During Israel's military operation in Gaza in the summer of 2014 the commanding officer of the Givati infantry brigade, Colonel Ofer Vinter, called upon his troops to fight "the terrorists who defame the God of Israel." This unprecedented call for religious war by a senior IDF commander caused an uproar, but it was just one symptom of a profound process of religionization, or de-secularization, that Israeli society has been going through since the turn of the twenty-first century.
This book analyzes and explains, for the first time, the reasons for the religionization of Israeli society, a process known in Hebrew as hadata. Jewish religion, inseparable from Jewish nationality, was embedded in Zionism from its inception in the nineteenth century, but was subdued to a certain extent in favor of the national aspect in the interest of building a modern nation-state. Hadata has its origins in the 1967 war, has been accelerating since 2000, and is manifested in a number of key social fields: the military, the educational system, the media of mass communications, the teshuvah movement, the movement for Jewish renewal, and religious feminism. A major chapter of the book is devoted to the religionization of the visual fine arts field, a topic that has been largely neglected by previous researchers.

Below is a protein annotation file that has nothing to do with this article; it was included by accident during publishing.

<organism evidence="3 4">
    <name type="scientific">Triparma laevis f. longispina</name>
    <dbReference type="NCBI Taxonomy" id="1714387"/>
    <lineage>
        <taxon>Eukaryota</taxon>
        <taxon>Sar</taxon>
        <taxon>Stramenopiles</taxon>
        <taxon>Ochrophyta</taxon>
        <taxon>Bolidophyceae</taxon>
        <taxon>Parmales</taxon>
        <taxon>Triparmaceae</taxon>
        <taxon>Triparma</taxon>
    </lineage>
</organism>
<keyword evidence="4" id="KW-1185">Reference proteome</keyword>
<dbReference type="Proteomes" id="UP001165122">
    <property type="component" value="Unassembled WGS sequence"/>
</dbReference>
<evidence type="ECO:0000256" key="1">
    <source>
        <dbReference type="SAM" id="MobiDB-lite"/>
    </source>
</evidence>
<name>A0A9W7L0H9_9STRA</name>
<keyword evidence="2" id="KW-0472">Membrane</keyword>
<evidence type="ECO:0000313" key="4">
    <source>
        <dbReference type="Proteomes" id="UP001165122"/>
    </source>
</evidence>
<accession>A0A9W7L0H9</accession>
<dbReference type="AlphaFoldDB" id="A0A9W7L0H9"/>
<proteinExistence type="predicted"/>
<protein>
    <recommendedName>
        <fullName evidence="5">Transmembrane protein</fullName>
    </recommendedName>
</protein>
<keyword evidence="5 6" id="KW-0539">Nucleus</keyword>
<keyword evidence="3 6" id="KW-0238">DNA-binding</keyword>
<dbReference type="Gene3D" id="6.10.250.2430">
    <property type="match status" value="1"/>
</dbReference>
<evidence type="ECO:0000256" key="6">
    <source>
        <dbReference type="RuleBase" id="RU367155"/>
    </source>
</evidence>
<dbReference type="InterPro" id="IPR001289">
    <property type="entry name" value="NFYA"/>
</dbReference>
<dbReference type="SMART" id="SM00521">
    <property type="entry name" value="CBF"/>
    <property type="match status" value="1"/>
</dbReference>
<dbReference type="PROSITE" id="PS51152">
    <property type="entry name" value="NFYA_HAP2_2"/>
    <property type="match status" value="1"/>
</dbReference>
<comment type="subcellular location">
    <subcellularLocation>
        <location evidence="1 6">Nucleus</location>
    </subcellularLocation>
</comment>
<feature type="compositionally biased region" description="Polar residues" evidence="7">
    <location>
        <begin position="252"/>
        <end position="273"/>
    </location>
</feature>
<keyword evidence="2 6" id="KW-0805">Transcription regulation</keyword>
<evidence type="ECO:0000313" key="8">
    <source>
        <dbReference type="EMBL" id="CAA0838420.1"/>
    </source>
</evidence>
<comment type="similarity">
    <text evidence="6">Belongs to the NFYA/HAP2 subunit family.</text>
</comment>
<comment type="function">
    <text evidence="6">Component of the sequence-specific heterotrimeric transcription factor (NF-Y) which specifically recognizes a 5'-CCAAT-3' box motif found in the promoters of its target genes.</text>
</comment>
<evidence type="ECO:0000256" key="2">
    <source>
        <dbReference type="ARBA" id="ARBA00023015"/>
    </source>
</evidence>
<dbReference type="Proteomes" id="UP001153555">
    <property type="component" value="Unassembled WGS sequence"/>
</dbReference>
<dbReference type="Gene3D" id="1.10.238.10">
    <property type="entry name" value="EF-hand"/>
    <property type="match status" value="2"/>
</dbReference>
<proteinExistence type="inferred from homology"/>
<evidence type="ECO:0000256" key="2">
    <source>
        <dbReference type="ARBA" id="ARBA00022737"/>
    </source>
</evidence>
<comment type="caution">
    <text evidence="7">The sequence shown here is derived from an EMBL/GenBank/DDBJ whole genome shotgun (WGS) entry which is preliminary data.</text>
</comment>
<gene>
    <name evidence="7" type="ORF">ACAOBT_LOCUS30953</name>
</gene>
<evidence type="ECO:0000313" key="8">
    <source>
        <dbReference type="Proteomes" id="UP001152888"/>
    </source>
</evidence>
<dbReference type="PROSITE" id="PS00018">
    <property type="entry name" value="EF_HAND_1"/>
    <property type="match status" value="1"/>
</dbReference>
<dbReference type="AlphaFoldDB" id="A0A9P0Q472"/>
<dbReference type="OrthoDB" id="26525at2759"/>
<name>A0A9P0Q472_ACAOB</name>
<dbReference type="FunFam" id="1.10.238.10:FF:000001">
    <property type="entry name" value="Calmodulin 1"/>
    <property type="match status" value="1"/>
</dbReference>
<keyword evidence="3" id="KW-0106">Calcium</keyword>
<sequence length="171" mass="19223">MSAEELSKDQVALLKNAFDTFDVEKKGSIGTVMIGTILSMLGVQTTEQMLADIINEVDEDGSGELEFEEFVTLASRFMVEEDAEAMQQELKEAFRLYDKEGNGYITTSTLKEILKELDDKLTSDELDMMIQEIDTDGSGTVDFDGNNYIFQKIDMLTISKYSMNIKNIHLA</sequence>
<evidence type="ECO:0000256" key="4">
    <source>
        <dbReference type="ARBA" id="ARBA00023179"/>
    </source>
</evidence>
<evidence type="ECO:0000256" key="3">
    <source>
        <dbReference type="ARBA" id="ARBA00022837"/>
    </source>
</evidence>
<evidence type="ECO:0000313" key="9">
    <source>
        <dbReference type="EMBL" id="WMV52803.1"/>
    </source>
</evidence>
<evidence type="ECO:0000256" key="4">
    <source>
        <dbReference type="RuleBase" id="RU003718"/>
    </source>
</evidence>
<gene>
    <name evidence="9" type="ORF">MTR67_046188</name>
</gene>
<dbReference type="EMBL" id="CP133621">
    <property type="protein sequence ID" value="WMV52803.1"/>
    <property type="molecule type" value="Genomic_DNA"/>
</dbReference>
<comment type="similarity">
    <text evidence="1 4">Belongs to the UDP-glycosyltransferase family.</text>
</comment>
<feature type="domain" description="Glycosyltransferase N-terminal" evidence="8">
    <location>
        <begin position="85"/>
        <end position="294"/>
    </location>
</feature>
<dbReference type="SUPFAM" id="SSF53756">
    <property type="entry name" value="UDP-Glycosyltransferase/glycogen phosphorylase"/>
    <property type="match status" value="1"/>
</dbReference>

Through careful examination of religionization, this book sheds light on a major development in Israeli society, which will additionally inform our understanding of the Israeli-Palestinian conflict. As such, it is a key resource for students and scholars of Israel Studies, and those interested in the relations between religion, culture, politics and nationalism, secularization and new social movements.